Test link:
    search RCLibrary 3views (opens in new window)


    ScaleType: This (oz15096) is a scale plan. Where possible we link scale plans to Wikipedia, using a text string called ScaleType.

    If we got this right, you now have a couple of direct links (above) to 1. see the Wikipedia page, and 2. search Oz for more plans of this type. If we didn't, then see below.


    Notes:
    ScaleType is formed from the last part of the Wikipedia page address, which here is https://en.wikipedia.org/wiki/Grumman_F8F_Bearcat
    Wikipedia page addresses may well change over time.
    For more obscure types, there currently will be no Wiki page found. We tag these cases as ScaleType = NotFound. These will change over time.
    Corrections? Use the correction form to tell us the new/better ScaleType link we should be using. Thanks.

F8F Bearcat Gulfhawk (oz15096) by Warren Maczura 1968 - pic 003.jpg
003.jpg
F8F Bearcat Gulfhawk (oz15096) by Warren Maczura 1968 - pic 004.jpg
004.jpg
F8F Bearcat Gulfhawk (oz15096) by Warren Maczura 1968 - pic 005.jpg
005.jpg

Do you have a photo you'd like to submit for this page? Then email admin@outerzone.co.uk

User comments

The correct designation for this airplane is "F8F". The title of this plan page and sidebar text incorrectly has it as "F-8F". The plan itself incorrectly refers to it as an "F-8-F", while the article text has both "F8-F" which is wrong, as well as the correct "F8F". Listing it with the correct designation of "F8F" would help searches immeasurably.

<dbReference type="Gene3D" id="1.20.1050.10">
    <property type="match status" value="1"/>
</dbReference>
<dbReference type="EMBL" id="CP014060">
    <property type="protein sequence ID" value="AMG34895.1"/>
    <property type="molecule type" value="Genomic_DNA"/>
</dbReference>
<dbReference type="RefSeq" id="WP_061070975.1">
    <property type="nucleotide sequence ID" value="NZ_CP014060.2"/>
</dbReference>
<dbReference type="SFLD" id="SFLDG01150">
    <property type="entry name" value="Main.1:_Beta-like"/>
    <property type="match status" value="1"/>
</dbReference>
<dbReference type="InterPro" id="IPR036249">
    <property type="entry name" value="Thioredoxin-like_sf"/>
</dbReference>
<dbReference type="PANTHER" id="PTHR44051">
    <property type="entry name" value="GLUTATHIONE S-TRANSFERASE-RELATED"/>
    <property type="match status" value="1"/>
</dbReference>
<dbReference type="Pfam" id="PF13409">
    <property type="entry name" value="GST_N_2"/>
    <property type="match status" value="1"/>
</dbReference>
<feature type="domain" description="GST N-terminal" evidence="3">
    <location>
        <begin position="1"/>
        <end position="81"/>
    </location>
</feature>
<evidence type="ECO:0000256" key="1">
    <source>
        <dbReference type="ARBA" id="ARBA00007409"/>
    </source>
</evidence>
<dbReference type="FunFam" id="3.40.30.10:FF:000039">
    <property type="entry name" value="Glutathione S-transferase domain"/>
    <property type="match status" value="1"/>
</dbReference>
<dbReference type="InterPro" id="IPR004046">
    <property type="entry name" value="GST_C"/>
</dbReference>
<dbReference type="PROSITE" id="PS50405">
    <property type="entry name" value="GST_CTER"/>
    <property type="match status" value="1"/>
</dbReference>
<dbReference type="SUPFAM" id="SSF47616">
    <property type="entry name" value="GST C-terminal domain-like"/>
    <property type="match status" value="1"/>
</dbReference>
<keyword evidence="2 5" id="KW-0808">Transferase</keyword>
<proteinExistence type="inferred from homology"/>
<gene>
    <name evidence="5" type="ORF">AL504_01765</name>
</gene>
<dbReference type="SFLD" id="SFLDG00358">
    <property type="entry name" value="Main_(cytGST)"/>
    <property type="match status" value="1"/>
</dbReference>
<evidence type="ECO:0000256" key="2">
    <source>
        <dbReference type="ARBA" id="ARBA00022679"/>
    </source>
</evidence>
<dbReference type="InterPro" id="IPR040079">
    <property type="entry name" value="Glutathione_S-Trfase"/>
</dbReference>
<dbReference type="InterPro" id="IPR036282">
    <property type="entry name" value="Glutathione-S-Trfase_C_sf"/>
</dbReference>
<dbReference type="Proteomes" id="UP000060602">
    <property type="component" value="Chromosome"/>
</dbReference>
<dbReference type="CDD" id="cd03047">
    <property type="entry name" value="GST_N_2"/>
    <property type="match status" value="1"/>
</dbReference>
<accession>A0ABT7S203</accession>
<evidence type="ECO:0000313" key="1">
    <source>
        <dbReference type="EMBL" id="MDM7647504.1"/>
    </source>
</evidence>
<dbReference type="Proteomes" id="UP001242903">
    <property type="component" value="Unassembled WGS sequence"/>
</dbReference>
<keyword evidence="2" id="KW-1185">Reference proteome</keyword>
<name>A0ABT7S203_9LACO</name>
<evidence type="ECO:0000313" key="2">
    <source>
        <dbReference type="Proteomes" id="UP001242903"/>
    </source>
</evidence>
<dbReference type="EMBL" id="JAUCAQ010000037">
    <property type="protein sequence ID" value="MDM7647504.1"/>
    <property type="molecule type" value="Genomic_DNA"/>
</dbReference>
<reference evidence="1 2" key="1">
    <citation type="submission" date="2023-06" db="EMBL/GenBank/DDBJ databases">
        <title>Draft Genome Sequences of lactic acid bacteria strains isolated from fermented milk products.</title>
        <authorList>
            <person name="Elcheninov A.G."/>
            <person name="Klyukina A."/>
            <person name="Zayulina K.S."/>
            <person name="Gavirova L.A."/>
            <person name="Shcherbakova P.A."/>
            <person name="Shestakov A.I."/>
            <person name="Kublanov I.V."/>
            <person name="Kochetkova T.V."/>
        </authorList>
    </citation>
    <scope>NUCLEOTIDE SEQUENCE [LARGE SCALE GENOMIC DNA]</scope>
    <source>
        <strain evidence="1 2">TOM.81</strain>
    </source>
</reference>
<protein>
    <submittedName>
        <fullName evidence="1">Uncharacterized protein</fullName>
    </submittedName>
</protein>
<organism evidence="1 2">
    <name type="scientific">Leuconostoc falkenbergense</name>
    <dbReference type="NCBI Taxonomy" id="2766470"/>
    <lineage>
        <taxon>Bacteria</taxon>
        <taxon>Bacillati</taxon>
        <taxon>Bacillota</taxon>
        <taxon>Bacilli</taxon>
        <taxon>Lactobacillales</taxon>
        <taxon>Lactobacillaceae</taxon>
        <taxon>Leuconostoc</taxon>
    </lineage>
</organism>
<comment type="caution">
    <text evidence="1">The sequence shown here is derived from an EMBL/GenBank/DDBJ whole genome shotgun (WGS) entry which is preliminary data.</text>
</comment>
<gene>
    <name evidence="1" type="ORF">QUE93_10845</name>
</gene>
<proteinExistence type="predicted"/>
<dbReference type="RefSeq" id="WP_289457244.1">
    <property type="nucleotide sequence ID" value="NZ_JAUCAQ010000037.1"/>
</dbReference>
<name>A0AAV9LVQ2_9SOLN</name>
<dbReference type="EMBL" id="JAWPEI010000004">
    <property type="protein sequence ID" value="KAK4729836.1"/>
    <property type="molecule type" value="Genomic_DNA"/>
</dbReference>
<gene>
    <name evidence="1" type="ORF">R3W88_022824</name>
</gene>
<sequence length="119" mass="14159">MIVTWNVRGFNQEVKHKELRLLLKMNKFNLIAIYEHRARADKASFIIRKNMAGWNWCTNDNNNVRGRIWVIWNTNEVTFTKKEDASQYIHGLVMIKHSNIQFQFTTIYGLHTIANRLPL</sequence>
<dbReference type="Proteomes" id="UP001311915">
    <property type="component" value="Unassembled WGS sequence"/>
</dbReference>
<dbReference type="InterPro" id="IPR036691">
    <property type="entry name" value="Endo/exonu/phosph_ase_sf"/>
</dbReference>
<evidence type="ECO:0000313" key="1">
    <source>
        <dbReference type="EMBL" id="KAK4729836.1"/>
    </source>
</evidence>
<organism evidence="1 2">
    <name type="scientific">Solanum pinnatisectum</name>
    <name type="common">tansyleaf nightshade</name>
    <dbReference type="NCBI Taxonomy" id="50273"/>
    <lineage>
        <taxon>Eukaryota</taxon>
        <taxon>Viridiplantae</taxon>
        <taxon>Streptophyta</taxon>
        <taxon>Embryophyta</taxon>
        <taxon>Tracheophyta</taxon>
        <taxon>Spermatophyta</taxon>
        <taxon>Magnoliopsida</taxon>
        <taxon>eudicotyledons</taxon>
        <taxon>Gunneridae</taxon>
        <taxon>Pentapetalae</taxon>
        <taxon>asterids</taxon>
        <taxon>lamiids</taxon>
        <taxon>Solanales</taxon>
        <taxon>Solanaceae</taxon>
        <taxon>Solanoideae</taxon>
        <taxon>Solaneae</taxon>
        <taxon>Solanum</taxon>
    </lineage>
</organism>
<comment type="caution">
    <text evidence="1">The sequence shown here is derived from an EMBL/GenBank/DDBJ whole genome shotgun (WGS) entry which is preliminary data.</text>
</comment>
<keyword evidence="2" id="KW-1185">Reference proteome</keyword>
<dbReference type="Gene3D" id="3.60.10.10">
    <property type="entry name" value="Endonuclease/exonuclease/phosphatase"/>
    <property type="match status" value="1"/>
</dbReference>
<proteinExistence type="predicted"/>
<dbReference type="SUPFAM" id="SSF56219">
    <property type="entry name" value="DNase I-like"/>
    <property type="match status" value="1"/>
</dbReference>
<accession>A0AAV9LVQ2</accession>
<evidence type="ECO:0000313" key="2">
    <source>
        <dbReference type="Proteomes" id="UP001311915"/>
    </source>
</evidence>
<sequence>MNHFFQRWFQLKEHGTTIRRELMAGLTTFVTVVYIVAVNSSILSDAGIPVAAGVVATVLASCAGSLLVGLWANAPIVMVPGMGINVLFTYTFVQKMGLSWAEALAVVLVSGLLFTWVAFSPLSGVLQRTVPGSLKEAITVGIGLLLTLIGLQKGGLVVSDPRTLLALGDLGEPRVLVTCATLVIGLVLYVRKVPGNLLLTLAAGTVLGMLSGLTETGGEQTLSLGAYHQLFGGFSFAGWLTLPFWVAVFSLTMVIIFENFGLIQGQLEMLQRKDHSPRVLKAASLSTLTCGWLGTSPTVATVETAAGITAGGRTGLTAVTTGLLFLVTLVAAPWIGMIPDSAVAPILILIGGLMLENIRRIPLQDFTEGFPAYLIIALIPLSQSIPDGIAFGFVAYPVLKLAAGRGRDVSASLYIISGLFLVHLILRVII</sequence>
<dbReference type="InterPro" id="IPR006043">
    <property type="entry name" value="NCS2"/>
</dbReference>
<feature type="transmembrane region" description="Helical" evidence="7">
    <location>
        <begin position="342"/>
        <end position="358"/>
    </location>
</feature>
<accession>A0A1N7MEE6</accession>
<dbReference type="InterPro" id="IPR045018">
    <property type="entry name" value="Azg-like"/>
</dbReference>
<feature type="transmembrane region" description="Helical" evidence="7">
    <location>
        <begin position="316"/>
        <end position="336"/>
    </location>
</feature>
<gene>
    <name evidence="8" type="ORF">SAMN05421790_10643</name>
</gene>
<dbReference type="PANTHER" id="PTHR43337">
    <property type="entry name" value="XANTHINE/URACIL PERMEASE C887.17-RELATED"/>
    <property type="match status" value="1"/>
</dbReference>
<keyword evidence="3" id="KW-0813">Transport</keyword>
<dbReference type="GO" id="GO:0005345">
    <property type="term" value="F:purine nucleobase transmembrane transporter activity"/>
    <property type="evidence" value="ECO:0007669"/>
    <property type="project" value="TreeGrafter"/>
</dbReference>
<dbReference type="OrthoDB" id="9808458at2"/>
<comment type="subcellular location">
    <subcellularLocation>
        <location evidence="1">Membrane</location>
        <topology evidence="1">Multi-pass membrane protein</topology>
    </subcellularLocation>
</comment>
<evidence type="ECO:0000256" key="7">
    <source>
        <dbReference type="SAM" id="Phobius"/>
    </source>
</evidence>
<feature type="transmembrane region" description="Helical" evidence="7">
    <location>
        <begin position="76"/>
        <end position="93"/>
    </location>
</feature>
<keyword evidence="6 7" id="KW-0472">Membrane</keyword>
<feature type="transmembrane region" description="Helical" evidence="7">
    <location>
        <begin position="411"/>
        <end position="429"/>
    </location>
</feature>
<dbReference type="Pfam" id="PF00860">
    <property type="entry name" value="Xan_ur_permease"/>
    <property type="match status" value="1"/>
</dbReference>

D B - 07/02/2024
Ok, I'll go for that. Let's rename this one as F8F. Just so we're clear, it will make no difference to searching, the Oz search ignores (strips out) any "-" characters within titles, so search results will be unchanged. But once you get to the page, it will look better :)
SteveWMD - 08/02/2024
Add a comment

 

 
 

Download File(s):
  • F8F Bearcat Gulfhawk (oz15096)
  • Plan File Filesize: 1783KB Filename: F8F_Bearcat_Gulfhawk_oz15096.pdf
  • Supplement Filesize: 1697KB Filename: F8F_Bearcat_Gulfhawk_oz15096_article.pdf
  • help with downloads
 

Notes

* Credit field

The Credit field in the Outerzone database is designed to recognise and credit the hard work done in scanning and digitally cleaning these vintage and old timer model aircraft plans to get them into a usable format. Currently, it is also used to credit people simply for uploading the plan to a forum on the internet. Which is not quite the same thing. This will change soon. Probably.

Scaling

This model plan (like all plans on Outerzone) is supposedly scaled correctly and supposedly will print out nicely at the right size. But that doesn't always happen. If you are about to start building a model plane using this free plan, you are strongly advised to check the scaling very, very carefully before cutting any balsa wood.

 

Terms of Use

© Outerzone, 2011-2024.

All content is free to download for personal use.

For non-personal use and/or publication: plans, photos, excerpts, links etc may be used, provided that full and clear credit is given to Outerzone with appropriate and specific direction to the original content i.e. a direct hyperlink back to the Outerzone source page.

Unauthorized use and/or duplication of this material without express and written permission from this site's owner is strictly prohibited. If we discover that content is being stolen, we will consider filing a formal DMCA notice.